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Minority invisibility has gone unnoticed in the communication discipline. It denies the existence of racial problems by consciously or unconsciously downplaying, ignoring, or over-simplifying the issues. This is evidenced from the claims of color-blindness and reverse discrimination, the belief in model minorities, and exaggerated, negative, or purposeful racial displays that permeate American culture. Using in-depth interviews with Asian-American professionals from various metropolitan areas, this study investigates these professionals' perceptions on minority invisibility and model minority status. It explores Asian Americans' ethnic consciousness on four levels, discussing how the group perceives their individual invisibility, their group members' invisibility, the invisibility of other American co-cultural groups, and finally their expectations in changing minority invisibility in the United States. The work considers diverse viewpoints on minority invisibility, model minority, satisfaction and dissatisfaction with mainstream American culture, and co-cultural ethnic relations. This study is useful to graduate and undergraduate students and researchers with an interest in race relations, Asian-American studies, co-cultural theory, and intercultural communication studies.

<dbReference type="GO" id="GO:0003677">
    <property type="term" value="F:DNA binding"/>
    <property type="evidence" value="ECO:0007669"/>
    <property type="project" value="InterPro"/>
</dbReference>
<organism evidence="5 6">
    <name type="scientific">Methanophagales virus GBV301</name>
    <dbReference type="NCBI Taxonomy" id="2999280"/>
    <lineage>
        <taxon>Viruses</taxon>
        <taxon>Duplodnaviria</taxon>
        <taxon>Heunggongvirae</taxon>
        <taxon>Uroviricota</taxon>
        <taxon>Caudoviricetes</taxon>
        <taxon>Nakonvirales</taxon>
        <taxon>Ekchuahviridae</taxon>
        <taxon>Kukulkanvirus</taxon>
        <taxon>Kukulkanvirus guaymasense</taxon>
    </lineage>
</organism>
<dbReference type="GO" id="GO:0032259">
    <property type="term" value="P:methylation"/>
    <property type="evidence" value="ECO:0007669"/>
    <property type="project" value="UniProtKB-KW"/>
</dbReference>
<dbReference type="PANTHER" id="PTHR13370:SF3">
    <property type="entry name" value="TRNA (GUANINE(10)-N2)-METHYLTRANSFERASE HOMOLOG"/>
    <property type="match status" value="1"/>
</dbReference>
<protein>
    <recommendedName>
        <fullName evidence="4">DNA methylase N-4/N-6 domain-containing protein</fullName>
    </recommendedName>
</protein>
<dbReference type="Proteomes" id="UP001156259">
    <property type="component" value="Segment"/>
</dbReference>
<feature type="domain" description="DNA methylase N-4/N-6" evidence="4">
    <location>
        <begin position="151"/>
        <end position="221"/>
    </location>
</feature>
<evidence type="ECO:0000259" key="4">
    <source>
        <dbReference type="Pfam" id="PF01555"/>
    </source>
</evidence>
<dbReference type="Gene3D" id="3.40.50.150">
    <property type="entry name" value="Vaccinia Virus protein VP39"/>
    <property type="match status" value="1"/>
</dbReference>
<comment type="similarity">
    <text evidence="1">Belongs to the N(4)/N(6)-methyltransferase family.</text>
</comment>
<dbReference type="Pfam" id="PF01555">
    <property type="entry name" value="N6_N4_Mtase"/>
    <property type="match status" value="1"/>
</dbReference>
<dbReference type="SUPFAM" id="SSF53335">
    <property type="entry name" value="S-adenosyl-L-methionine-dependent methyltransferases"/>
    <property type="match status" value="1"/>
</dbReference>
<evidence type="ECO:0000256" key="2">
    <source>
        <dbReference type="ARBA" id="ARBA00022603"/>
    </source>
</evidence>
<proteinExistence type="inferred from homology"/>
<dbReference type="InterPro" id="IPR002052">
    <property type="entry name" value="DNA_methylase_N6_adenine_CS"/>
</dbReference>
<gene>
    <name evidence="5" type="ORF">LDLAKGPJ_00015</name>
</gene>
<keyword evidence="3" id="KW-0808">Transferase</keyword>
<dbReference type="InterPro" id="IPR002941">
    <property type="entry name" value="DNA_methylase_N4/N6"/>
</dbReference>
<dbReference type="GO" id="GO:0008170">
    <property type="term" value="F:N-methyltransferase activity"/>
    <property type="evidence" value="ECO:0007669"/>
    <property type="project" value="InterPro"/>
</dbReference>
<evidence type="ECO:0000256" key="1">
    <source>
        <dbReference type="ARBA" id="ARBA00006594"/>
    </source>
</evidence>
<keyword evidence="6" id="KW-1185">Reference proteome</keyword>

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|Product dimensions:||6.05(w) x 9.08(h) x 0.31(d)|
About the Author
Wei Sun holds a Ph.D. in Communication and Culture from Howard University. She is Assistant Professor in the Department of Communications at Bowie State University, Maryland. Her research interests include intercultural communication, crisis communication, minority invisibility and media studies.